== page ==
Monthly Safety Topics For Meetings

In your daily toolbox talks and safety meetings, you may wonder if your colleagues are listening, engaged or whether they have zoned out! 

As a safety professional, it’s your responsibility to keep your colleagues informed and up-to-date with their training. However, sometimes you might feel that you don’t always have their full attention, or that, when fulfilling their daily tasks, they’re not putting into practice the training you’re giving them.

One way to deal with this is by choosing monthly workplace safety topics. This can be a great way to engage your team because there is seasonality to safety meetings.

For example, there is little point in creating a talk on safety rules and effective PPE (personal protective equipment) in the snow, while your team is working in the heat of the summer. It’s not relevant, and will likely be forgotten by the time the winter comes around. 

A more effective way of training is by providing the relevant snow training in the late autumn or winter. This way, you’ll be helping your colleagues put into practice what they’re learning which will, in turn, aid retention and drive safety awareness.

Below, we’ll take a look at why choosing monthly topics for meetings is important, how they can lead to better learning retention, and where to find inspiration. 

Where to find inspiration for your monthly safety topics

There are plenty of safety meeting topics to be covered, but you might be unsure of where to start. Follow these tips for inspiration.


Start by following some key safety websites or blogs. Many of these websites (such as SafetyStage) post regular articles covering a wide range of topics. This can include everything from equipment safety and fall protection guidelines to lockout procedures, and choosing the right tool for the job. Most importantly, these articles often include links to free downloads and resources for safety leaders, which can help you save time preparing for your safety moment. 

All of the articles we list below focus only on relevant training for that particular month or season. They also include a safety calendar in each, allowing you to keep on top of any upcoming or current awareness days, events, conferences, or safety observances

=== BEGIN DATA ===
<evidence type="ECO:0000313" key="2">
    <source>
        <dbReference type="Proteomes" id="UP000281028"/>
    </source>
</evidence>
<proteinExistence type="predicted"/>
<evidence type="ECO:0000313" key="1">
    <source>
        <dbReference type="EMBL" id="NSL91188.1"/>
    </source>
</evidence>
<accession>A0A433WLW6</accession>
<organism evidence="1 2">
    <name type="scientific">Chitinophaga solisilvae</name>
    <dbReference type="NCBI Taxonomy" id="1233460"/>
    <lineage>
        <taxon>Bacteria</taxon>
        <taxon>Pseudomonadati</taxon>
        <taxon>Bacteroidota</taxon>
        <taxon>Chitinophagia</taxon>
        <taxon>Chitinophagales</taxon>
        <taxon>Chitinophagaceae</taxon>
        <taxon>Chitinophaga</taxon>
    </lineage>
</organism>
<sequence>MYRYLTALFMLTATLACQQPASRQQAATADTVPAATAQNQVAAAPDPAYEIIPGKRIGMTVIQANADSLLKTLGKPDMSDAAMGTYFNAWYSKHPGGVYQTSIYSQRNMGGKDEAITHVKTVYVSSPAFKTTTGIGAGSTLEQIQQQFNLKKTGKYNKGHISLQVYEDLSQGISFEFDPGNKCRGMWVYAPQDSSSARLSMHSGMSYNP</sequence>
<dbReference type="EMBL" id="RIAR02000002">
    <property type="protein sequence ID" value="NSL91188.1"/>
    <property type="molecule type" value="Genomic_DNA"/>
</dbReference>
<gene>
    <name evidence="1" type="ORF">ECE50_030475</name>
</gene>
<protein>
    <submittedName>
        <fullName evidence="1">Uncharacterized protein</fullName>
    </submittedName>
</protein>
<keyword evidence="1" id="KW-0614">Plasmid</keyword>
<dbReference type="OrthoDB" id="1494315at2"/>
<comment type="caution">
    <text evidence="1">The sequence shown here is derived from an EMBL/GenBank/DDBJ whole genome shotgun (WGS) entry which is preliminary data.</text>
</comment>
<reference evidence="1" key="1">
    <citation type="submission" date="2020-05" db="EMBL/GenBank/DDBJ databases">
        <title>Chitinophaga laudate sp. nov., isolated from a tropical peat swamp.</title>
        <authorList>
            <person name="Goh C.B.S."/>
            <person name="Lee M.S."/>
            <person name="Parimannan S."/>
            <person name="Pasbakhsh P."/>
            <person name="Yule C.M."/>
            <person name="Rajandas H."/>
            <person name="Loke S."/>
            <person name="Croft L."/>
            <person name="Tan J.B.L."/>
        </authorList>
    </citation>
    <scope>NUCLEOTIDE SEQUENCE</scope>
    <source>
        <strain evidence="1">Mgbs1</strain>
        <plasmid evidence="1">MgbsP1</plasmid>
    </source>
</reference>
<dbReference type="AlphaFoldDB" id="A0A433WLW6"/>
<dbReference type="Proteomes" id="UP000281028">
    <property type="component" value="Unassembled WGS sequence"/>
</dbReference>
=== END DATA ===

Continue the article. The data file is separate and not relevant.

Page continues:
Interestingly, video websites and apps such as YouTube, Vimeo, and TikTok can help, too. Here, you’ll find recorded safety meetings, scenarios and reconstructions, and even the latest guidance from bodies such as the CDC (Center for Disease Control and Prevention) and the U.S. Department of Labor.

Instead of speaking through your safety briefings, try a combination of delivery methods. Perhaps workplace safety games, videos of funny safety moments, or sharing safety leadership quotes can help to inspire your team.

Official resources

As the US Occupational Safety and Health Administration, OSHA is the ultimate authority on safety at work. So, it goes without saying that the OSHA website is full of the latest information, guidelines, and free safety resources for safety professionals. Their guidance also regularly involves toolbox topics, virtual tools, and reference materials. 

Besides OSHA, the U.S. Bureau of Labor Statistics can also be a source of topic inspiration. They have information on the latest industry insights, productivity costs, and geographic information. For example, if locally there is an increase in accidents such as falls, or workers across the country were struggling with the heat, this may give you something to bring up and address in your next safety meeting.


So, we’ve managed to cover everything from why you should choose monthly safety topics for your meetings to where to find inspiration. Remember that one of the keys to successful staff training is learning retention. Otherwise, you’re wasting your time! 

One way to increase retention is to keep your topics relevant to the current working environment and appropriate hazards of the day, month, or season. Not only will you get more ears to listen, but your workplace will be safer for everyone.

References and further reading